Though Pennsylvanians have seen the greatest number of Senate ads, the most money spent during the period was in New Hampshire ($16.9 million). This is because the overwhelming number of ads purchased was in the expensive Boston media market.

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Senate Re-Set

By Jim Ellis

July 8, 2016 — Returning from this week’s 4th of July break and preparing for the late season primaries, now is a good time to review the 2016 Senate picture:

Nominees

Alabama: Safe R
Sen. Richard Shelby (R) vs. Ron Crumpton (D) – non-competitive

Arkansas: Likely R
Sen. John Boozman (R) vs. Connor Eldridge (D) – moderately competitive

California: Open Seat (Sen. Barbara Boxer-D; retiring) Safe D
AG Kamala Harris (D) vs. Rep. Loretta Sanchez (D) – competitive

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More on Tuesday’s Primaries

By Jim Ellis

May 19, 2016
— Once again Sen. Bernie Sanders performed well against presumptive nominee Hillary Clinton in Tuesday’s primaries. While even Sanders is all but conceding a Clinton ultimate Democratic presidential nomination victory, he nonetheless won the Oregon primary. In the face of the latest Fox News poll (May 6-9; 304 likely Oregon Democratic primary voters) predicting a 15-point Clinton advantage, Sanders appears to have won by six. The final tally, because of Oregon’s all-mail voting system will take time to fully record.

In Kentucky, Sanders actually gained the lead with 95 percent of the precincts reporting, but in the end Clinton pulled out what appears to be a 1,900-vote victory. The count is not final at this writing, however.

Even though Clinton again badly under-performed in what should be a victory lap for her, she still moved closer to her goal of capturing the 2,383 delegates needed to secure the nomination. There is no doubt she will deliver, but it’s going to take her until the primary season’s last day (June 7) to officially clinch, something that was not predicted at the beginning of the campaign. Most analysts believed she would become the presumptive nominee back on Super Tuesday (March 1).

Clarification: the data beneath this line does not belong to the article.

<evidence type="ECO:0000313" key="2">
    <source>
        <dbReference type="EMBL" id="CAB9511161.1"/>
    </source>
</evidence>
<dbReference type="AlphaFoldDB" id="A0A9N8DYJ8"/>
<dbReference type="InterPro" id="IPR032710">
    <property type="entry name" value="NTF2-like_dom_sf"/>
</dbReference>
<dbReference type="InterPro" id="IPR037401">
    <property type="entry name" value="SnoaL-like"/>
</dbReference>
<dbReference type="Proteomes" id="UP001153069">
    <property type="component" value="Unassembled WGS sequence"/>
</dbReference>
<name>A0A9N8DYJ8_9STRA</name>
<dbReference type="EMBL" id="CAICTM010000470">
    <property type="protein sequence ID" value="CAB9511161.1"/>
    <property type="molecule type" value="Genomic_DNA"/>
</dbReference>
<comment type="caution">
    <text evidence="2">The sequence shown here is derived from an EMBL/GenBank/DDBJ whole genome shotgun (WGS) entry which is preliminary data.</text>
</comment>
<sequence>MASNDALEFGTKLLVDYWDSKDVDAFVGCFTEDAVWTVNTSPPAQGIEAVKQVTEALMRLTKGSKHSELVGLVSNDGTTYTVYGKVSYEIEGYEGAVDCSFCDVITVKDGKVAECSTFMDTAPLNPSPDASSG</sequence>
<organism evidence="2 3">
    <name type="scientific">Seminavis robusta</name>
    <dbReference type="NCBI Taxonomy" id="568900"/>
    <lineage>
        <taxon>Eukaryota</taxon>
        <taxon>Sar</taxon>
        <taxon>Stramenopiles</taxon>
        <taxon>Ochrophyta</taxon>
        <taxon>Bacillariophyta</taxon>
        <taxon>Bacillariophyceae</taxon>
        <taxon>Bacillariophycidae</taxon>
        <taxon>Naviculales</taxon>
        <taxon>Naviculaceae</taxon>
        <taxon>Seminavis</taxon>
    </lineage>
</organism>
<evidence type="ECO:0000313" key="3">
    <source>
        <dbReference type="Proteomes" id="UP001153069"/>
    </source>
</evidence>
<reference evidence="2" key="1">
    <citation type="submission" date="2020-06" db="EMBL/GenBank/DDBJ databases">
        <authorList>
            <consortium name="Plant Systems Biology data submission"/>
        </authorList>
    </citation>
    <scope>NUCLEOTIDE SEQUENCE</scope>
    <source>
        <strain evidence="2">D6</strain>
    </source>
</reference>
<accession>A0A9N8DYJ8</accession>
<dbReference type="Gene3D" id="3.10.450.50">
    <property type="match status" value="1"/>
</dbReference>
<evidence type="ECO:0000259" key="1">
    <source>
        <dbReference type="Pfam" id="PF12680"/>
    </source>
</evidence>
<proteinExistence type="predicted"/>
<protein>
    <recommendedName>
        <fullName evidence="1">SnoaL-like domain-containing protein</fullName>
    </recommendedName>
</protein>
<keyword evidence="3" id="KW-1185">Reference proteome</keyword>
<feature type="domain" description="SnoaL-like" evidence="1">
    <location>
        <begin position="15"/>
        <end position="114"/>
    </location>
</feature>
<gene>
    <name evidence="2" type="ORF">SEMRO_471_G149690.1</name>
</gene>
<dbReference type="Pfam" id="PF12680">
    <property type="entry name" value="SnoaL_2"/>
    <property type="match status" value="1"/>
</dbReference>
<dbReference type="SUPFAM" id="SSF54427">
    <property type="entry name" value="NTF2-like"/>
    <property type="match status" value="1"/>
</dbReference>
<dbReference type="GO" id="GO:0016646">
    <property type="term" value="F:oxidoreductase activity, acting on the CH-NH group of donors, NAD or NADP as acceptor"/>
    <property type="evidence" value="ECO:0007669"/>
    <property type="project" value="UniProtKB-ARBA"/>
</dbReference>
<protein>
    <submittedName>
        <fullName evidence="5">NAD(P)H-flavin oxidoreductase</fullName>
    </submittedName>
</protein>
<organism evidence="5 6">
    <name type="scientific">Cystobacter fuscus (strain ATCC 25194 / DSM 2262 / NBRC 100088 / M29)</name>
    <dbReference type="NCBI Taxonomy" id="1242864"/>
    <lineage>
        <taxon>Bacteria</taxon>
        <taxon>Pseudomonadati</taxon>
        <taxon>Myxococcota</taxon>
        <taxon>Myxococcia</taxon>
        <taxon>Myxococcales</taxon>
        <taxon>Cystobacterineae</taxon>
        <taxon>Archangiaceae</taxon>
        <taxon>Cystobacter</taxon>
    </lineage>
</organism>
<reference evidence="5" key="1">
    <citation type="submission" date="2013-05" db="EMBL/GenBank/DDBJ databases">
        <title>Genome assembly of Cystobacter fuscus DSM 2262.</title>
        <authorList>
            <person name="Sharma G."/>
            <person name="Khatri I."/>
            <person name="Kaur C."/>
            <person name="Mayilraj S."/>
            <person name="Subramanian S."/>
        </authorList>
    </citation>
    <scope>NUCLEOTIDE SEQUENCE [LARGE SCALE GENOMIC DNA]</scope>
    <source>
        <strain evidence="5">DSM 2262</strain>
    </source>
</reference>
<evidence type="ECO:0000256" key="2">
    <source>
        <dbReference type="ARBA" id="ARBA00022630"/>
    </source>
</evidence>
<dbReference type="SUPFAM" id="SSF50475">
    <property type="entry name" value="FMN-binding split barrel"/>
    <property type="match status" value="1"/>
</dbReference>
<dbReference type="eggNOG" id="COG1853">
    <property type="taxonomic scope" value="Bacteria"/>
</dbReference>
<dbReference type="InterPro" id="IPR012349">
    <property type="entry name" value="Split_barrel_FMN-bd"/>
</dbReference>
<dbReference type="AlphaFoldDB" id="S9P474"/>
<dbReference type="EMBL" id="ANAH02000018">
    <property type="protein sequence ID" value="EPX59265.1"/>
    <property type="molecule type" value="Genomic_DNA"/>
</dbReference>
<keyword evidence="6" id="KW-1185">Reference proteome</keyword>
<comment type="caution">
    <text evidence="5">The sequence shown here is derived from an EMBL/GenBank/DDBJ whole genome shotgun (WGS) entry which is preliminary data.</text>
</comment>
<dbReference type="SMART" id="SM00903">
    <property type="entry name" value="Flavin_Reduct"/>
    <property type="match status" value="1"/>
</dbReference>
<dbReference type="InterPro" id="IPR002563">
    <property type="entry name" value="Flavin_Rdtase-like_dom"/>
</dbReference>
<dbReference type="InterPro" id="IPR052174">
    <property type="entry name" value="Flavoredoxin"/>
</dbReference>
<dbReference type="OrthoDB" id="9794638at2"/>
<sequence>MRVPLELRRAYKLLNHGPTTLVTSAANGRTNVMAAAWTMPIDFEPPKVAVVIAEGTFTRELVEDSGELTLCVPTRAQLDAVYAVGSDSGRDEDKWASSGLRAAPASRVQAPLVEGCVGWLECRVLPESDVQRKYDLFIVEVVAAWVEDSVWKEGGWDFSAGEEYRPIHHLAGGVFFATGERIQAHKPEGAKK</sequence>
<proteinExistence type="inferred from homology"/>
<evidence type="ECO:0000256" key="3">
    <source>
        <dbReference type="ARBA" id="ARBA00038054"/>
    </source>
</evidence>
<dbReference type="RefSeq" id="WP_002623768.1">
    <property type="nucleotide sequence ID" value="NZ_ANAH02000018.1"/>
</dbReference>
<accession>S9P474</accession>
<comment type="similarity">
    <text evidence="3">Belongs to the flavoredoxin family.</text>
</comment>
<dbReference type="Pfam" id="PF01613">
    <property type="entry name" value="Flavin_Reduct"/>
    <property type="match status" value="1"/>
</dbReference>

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Kentucky, Idaho & Oregon

By Jim Ellis

May 18, 2016
— Primaries were held last night in three states, and there were no surprises to speak of, except perhaps how well Sen. Bernie Sanders continues to perform against presumptive nominee Hillary Clinton.

Kentucky

Voters headed to the polls in the Blue Grass State to choose nominees for state and federal offices. Only Democrats cast ballots in the presidential contest. Republicans met in caucus back in early March, so there was no accompanying GOP primary.

Sen. Rand Paul (R) seeks re-nomination for a second term, and facing only two minor opponents, he easily won. His general election opponent will be Lexington/Fayette County Mayor Jim Gray (D), who glided to a landslide nomination win over six minor Democratic candidates.

None of the five incumbents seeking re-election had any serious nomination threat. Minister Nancy Jo Kemper (D) was thought to potentially be a serious opponent for two-term Rep. Andy Barr (R-Lexington) in the general election, but she had raised less that $150,000 for the race. All incumbents brushed back minor opposition. No Kentucky seat is expected to change hands in the general election. Continue reading